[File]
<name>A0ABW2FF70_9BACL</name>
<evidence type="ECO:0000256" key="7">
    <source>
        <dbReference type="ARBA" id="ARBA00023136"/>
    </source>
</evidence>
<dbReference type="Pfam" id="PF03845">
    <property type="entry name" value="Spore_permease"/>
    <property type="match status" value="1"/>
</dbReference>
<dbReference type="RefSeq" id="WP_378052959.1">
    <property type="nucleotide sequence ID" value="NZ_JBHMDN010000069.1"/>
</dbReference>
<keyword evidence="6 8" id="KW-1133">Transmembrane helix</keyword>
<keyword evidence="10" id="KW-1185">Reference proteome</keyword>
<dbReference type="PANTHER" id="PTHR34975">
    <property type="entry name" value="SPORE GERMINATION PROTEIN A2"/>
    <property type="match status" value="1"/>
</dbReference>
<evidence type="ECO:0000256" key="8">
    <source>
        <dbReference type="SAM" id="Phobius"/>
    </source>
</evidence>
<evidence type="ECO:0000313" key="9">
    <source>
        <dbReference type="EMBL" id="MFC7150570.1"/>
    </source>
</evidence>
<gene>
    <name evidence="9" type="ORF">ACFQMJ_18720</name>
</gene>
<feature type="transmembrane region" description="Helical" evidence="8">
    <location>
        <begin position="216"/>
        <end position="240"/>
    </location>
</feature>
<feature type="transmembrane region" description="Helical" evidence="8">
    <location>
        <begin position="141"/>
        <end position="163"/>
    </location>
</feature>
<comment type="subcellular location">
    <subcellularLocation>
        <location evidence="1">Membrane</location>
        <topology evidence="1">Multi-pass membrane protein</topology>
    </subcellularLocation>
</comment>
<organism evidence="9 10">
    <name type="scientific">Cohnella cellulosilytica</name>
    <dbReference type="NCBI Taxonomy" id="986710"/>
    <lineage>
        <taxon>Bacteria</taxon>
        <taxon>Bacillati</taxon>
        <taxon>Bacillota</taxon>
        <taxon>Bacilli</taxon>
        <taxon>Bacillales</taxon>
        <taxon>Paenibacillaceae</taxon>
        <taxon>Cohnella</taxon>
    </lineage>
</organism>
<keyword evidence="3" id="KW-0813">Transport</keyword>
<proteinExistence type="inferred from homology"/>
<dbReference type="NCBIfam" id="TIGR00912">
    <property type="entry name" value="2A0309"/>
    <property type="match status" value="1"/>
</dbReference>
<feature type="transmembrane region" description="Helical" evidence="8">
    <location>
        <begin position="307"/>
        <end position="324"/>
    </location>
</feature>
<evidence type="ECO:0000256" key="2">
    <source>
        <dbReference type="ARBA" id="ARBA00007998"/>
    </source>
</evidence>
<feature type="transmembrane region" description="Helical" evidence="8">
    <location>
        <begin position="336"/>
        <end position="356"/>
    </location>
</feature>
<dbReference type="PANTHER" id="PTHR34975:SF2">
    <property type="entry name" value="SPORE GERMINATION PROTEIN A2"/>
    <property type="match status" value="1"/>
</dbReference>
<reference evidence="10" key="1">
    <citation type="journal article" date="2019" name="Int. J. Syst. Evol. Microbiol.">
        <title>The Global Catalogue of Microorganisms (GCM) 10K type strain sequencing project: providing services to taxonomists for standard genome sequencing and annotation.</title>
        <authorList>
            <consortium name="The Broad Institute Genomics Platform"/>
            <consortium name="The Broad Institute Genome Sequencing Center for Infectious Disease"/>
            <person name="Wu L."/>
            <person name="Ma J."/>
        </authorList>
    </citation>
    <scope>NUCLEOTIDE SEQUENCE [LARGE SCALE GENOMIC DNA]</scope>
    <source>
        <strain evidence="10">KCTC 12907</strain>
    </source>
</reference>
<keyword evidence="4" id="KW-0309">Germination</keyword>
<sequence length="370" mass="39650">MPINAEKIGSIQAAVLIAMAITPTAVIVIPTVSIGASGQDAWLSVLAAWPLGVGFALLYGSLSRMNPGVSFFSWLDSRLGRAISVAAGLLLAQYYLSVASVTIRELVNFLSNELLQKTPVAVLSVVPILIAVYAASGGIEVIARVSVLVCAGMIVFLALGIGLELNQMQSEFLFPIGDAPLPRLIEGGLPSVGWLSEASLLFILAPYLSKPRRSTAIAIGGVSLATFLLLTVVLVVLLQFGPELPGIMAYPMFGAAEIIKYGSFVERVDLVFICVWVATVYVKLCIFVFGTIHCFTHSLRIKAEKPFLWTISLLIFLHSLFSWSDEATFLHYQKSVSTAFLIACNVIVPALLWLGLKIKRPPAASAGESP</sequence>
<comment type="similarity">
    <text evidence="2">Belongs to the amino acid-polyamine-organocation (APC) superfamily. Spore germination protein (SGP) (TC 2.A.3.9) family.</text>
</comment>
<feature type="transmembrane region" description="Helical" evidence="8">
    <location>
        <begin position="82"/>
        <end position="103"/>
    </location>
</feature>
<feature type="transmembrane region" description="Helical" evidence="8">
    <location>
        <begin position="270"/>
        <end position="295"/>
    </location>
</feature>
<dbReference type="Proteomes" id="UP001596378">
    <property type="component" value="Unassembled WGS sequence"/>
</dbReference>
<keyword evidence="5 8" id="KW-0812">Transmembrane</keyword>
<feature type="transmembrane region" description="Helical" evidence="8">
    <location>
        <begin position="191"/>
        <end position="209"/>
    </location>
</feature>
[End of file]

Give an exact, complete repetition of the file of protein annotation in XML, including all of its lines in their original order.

<name>A0ABW2FF70_9BACL</name>
<evidence type="ECO:0000256" key="7">
    <source>
        <dbReference type="ARBA" id="ARBA00023136"/>
    </source>
</evidence>
<dbReference type="Pfam" id="PF03845">
    <property type="entry name" value="Spore_permease"/>
    <property type="match status" value="1"/>
</dbReference>
<dbReference type="RefSeq" id="WP_378052959.1">
    <property type="nucleotide sequence ID" value="NZ_JBHMDN010000069.1"/>
</dbReference>
<keyword evidence="6 8" id="KW-1133">Transmembrane helix</keyword>
<keyword evidence="10" id="KW-1185">Reference proteome</keyword>
<dbReference type="PANTHER" id="PTHR34975">
    <property type="entry name" value="SPORE GERMINATION PROTEIN A2"/>
    <property type="match status" value="1"/>
</dbReference>
<evidence type="ECO:0000256" key="8">
    <source>
        <dbReference type="SAM" id="Phobius"/>
    </source>
</evidence>
<evidence type="ECO:0000313" key="9">
    <source>
        <dbReference type="EMBL" id="MFC7150570.1"/>
    </source>
</evidence>
<gene>
    <name evidence="9" type="ORF">ACFQMJ_18720</name>
</gene>
<feature type="transmembrane region" description="Helical" evidence="8">
    <location>
        <begin position="216"/>
        <end position="240"/>
    </location>
</feature>
<feature type="transmembrane region" description="Helical" evidence="8">
    <location>
        <begin position="141"/>
        <end position="163"/>
    </location>
</feature>
<comment type="subcellular location">
    <subcellularLocation>
        <location evidence="1">Membrane</location>
        <topology evidence="1">Multi-pass membrane protein</topology>
    </subcellularLocation>
</comment>
<organism evidence="9 10">
    <name type="scientific">Cohnella cellulosilytica</name>
    <dbReference type="NCBI Taxonomy" id="986710"/>
    <lineage>
        <taxon>Bacteria</taxon>
        <taxon>Bacillati</taxon>
        <taxon>Bacillota</taxon>
        <taxon>Bacilli</taxon>
        <taxon>Bacillales</taxon>
        <taxon>Paenibacillaceae</taxon>
        <taxon>Cohnella</taxon>
    </lineage>
</organism>
<keyword evidence="3" id="KW-0813">Transport</keyword>
<proteinExistence type="inferred from homology"/>
<dbReference type="NCBIfam" id="TIGR00912">
    <property type="entry name" value="2A0309"/>
    <property type="match status" value="1"/>
</dbReference>
<feature type="transmembrane region" description="Helical" evidence="8">
    <location>
        <begin position="307"/>
        <end position="324"/>
    </location>
</feature>
<evidence type="ECO:0000256" key="2">
    <source>
        <dbReference type="ARBA" id="ARBA00007998"/>
    </source>
</evidence>
<feature type="transmembrane region" description="Helical" evidence="8">
    <location>
        <begin position="336"/>
        <end position="356"/>
    </location>
</feature>
<dbReference type="PANTHER" id="PTHR34975:SF2">
    <property type="entry name" value="SPORE GERMINATION PROTEIN A2"/>
    <property type="match status" value="1"/>
</dbReference>
<reference evidence="10" key="1">
    <citation type="journal article" date="2019" name="Int. J. Syst. Evol. Microbiol.">
        <title>The Global Catalogue of Microorganisms (GCM) 10K type strain sequencing project: providing services to taxonomists for standard genome sequencing and annotation.</title>
        <authorList>
            <consortium name="The Broad Institute Genomics Platform"/>
            <consortium name="The Broad Institute Genome Sequencing Center for Infectious Disease"/>
            <person name="Wu L."/>
            <person name="Ma J."/>
        </authorList>
    </citation>
    <scope>NUCLEOTIDE SEQUENCE [LARGE SCALE GENOMIC DNA]</scope>
    <source>
        <strain evidence="10">KCTC 12907</strain>
    </source>
</reference>
<keyword evidence="4" id="KW-0309">Germination</keyword>
<sequence length="370" mass="39650">MPINAEKIGSIQAAVLIAMAITPTAVIVIPTVSIGASGQDAWLSVLAAWPLGVGFALLYGSLSRMNPGVSFFSWLDSRLGRAISVAAGLLLAQYYLSVASVTIRELVNFLSNELLQKTPVAVLSVVPILIAVYAASGGIEVIARVSVLVCAGMIVFLALGIGLELNQMQSEFLFPIGDAPLPRLIEGGLPSVGWLSEASLLFILAPYLSKPRRSTAIAIGGVSLATFLLLTVVLVVLLQFGPELPGIMAYPMFGAAEIIKYGSFVERVDLVFICVWVATVYVKLCIFVFGTIHCFTHSLRIKAEKPFLWTISLLIFLHSLFSWSDEATFLHYQKSVSTAFLIACNVIVPALLWLGLKIKRPPAASAGESP</sequence>
<comment type="similarity">
    <text evidence="2">Belongs to the amino acid-polyamine-organocation (APC) superfamily. Spore germination protein (SGP) (TC 2.A.3.9) family.</text>
</comment>
<feature type="transmembrane region" description="Helical" evidence="8">
    <location>
        <begin position="82"/>
        <end position="103"/>
    </location>
</feature>
<feature type="transmembrane region" description="Helical" evidence="8">
    <location>
        <begin position="270"/>
        <end position="295"/>
    </location>
</feature>
<dbReference type="Proteomes" id="UP001596378">
    <property type="component" value="Unassembled WGS sequence"/>
</dbReference>
<keyword evidence="5 8" id="KW-0812">Transmembrane</keyword>
<feature type="transmembrane region" description="Helical" evidence="8">
    <location>
        <begin position="191"/>
        <end position="209"/>
    </location>
</feature>